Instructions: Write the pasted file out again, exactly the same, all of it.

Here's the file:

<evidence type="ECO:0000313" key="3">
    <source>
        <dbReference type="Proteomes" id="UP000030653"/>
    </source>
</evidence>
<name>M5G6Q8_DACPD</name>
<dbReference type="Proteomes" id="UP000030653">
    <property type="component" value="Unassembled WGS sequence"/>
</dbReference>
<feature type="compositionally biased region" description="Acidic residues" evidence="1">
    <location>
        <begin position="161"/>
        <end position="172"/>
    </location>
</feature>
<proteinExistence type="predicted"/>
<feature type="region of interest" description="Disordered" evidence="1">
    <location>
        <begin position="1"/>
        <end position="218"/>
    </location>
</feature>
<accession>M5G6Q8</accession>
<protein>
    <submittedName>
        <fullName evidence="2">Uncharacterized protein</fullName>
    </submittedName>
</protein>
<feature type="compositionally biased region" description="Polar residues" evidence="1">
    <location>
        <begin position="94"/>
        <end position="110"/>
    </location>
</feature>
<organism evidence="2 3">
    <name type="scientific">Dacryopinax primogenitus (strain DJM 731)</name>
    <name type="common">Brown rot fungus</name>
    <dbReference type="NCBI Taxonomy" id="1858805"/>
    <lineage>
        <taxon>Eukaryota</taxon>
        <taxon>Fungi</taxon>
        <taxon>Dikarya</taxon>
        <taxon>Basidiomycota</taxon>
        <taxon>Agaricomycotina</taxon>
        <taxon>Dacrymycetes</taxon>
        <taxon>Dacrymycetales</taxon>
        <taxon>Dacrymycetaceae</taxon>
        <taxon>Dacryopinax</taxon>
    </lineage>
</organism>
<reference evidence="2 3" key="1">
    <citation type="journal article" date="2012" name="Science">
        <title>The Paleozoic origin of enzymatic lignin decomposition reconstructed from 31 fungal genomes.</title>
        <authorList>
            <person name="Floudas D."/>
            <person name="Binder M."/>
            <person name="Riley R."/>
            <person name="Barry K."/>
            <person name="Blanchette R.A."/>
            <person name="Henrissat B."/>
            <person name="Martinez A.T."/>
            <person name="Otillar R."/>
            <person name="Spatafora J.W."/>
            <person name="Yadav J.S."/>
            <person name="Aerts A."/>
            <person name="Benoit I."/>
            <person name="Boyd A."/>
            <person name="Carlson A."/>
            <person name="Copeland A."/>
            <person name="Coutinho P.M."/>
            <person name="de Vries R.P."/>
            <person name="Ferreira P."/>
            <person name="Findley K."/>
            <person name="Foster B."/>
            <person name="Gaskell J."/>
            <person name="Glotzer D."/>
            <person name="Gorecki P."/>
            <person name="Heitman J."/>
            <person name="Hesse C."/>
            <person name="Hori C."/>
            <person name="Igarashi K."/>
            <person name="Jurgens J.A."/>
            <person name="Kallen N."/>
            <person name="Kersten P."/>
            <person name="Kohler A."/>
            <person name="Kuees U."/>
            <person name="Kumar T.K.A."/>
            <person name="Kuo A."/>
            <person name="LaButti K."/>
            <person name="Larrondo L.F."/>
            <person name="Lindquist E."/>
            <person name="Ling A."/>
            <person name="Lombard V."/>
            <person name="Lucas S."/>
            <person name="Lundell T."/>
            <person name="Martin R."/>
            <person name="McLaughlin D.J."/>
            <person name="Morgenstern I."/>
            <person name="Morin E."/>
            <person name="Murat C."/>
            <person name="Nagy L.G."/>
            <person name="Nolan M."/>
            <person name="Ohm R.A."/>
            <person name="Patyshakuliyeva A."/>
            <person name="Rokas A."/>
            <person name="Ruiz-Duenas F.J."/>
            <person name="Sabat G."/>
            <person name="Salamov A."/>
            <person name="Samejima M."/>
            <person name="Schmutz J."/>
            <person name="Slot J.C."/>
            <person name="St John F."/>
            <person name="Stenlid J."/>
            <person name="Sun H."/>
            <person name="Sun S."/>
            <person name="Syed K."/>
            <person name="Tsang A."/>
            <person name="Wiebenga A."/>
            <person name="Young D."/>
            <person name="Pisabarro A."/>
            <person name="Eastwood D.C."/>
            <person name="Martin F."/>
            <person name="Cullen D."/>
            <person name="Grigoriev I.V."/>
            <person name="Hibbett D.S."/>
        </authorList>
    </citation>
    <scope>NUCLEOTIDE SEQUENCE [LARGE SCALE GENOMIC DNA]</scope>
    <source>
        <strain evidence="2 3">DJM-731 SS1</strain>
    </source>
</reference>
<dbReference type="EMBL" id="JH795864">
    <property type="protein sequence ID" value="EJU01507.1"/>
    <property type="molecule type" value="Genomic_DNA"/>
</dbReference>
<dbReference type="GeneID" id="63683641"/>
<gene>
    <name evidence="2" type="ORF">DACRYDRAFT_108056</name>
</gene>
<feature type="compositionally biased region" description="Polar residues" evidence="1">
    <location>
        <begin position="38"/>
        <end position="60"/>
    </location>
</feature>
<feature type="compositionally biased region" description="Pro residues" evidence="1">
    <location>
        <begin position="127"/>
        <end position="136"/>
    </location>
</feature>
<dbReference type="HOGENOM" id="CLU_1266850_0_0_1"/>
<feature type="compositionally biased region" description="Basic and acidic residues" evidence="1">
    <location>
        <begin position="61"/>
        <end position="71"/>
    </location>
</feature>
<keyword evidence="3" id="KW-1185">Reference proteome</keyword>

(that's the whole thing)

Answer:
<evidence type="ECO:0000313" key="3">
    <source>
        <dbReference type="Proteomes" id="UP000030653"/>
    </source>
</evidence>
<name>M5G6Q8_DACPD</name>
<dbReference type="Proteomes" id="UP000030653">
    <property type="component" value="Unassembled WGS sequence"/>
</dbReference>
<feature type="compositionally biased region" description="Acidic residues" evidence="1">
    <location>
        <begin position="161"/>
        <end position="172"/>
    </location>
</feature>
<proteinExistence type="predicted"/>
<feature type="region of interest" description="Disordered" evidence="1">
    <location>
        <begin position="1"/>
        <end position="218"/>
    </location>
</feature>
<accession>M5G6Q8</accession>
<protein>
    <submittedName>
        <fullName evidence="2">Uncharacterized protein</fullName>
    </submittedName>
</protein>
<feature type="compositionally biased region" description="Polar residues" evidence="1">
    <location>
        <begin position="94"/>
        <end position="110"/>
    </location>
</feature>
<organism evidence="2 3">
    <name type="scientific">Dacryopinax primogenitus (strain DJM 731)</name>
    <name type="common">Brown rot fungus</name>
    <dbReference type="NCBI Taxonomy" id="1858805"/>
    <lineage>
        <taxon>Eukaryota</taxon>
        <taxon>Fungi</taxon>
        <taxon>Dikarya</taxon>
        <taxon>Basidiomycota</taxon>
        <taxon>Agaricomycotina</taxon>
        <taxon>Dacrymycetes</taxon>
        <taxon>Dacrymycetales</taxon>
        <taxon>Dacrymycetaceae</taxon>
        <taxon>Dacryopinax</taxon>
    </lineage>
</organism>
<reference evidence="2 3" key="1">
    <citation type="journal article" date="2012" name="Science">
        <title>The Paleozoic origin of enzymatic lignin decomposition reconstructed from 31 fungal genomes.</title>
        <authorList>
            <person name="Floudas D."/>
            <person name="Binder M."/>
            <person name="Riley R."/>
            <person name="Barry K."/>
            <person name="Blanchette R.A."/>
            <person name="Henrissat B."/>
            <person name="Martinez A.T."/>
            <person name="Otillar R."/>
            <person name="Spatafora J.W."/>
            <person name="Yadav J.S."/>
            <person name="Aerts A."/>
            <person name="Benoit I."/>
            <person name="Boyd A."/>
            <person name="Carlson A."/>
            <person name="Copeland A."/>
            <person name="Coutinho P.M."/>
            <person name="de Vries R.P."/>
            <person name="Ferreira P."/>
            <person name="Findley K."/>
            <person name="Foster B."/>
            <person name="Gaskell J."/>
            <person name="Glotzer D."/>
            <person name="Gorecki P."/>
            <person name="Heitman J."/>
            <person name="Hesse C."/>
            <person name="Hori C."/>
            <person name="Igarashi K."/>
            <person name="Jurgens J.A."/>
            <person name="Kallen N."/>
            <person name="Kersten P."/>
            <person name="Kohler A."/>
            <person name="Kuees U."/>
            <person name="Kumar T.K.A."/>
            <person name="Kuo A."/>
            <person name="LaButti K."/>
            <person name="Larrondo L.F."/>
            <person name="Lindquist E."/>
            <person name="Ling A."/>
            <person name="Lombard V."/>
            <person name="Lucas S."/>
            <person name="Lundell T."/>
            <person name="Martin R."/>
            <person name="McLaughlin D.J."/>
            <person name="Morgenstern I."/>
            <person name="Morin E."/>
            <person name="Murat C."/>
            <person name="Nagy L.G."/>
            <person name="Nolan M."/>
            <person name="Ohm R.A."/>
            <person name="Patyshakuliyeva A."/>
            <person name="Rokas A."/>
            <person name="Ruiz-Duenas F.J."/>
            <person name="Sabat G."/>
            <person name="Salamov A."/>
            <person name="Samejima M."/>
            <person name="Schmutz J."/>
            <person name="Slot J.C."/>
            <person name="St John F."/>
            <person name="Stenlid J."/>
            <person name="Sun H."/>
            <person name="Sun S."/>
            <person name="Syed K."/>
            <person name="Tsang A."/>
            <person name="Wiebenga A."/>
            <person name="Young D."/>
            <person name="Pisabarro A."/>
            <person name="Eastwood D.C."/>
            <person name="Martin F."/>
            <person name="Cullen D."/>
            <person name="Grigoriev I.V."/>
            <person name="Hibbett D.S."/>
        </authorList>
    </citation>
    <scope>NUCLEOTIDE SEQUENCE [LARGE SCALE GENOMIC DNA]</scope>
    <source>
        <strain evidence="2 3">DJM-731 SS1</strain>
    </source>
</reference>
<dbReference type="EMBL" id="JH795864">
    <property type="protein sequence ID" value="EJU01507.1"/>
    <property type="molecule type" value="Genomic_DNA"/>
</dbReference>
<dbReference type="GeneID" id="63683641"/>
<gene>
    <name evidence="2" type="ORF">DACRYDRAFT_108056</name>
</gene>
<feature type="compositionally biased region" description="Polar residues" evidence="1">
    <location>
        <begin position="38"/>
        <end position="60"/>
    </location>
</feature>
<feature type="compositionally biased region" description="Pro residues" evidence="1">
    <location>
        <begin position="127"/>
        <end position="136"/>
    </location>
</feature>
<dbReference type="HOGENOM" id="CLU_1266850_0_0_1"/>
<feature type="compositionally biased region" description="Basic and acidic residues" evidence="1">
    <location>
        <begin position="61"/>
        <end position="71"/>
    </location>
</feature>
<keyword evidence="3" id="KW-1185">Reference proteome</keyword>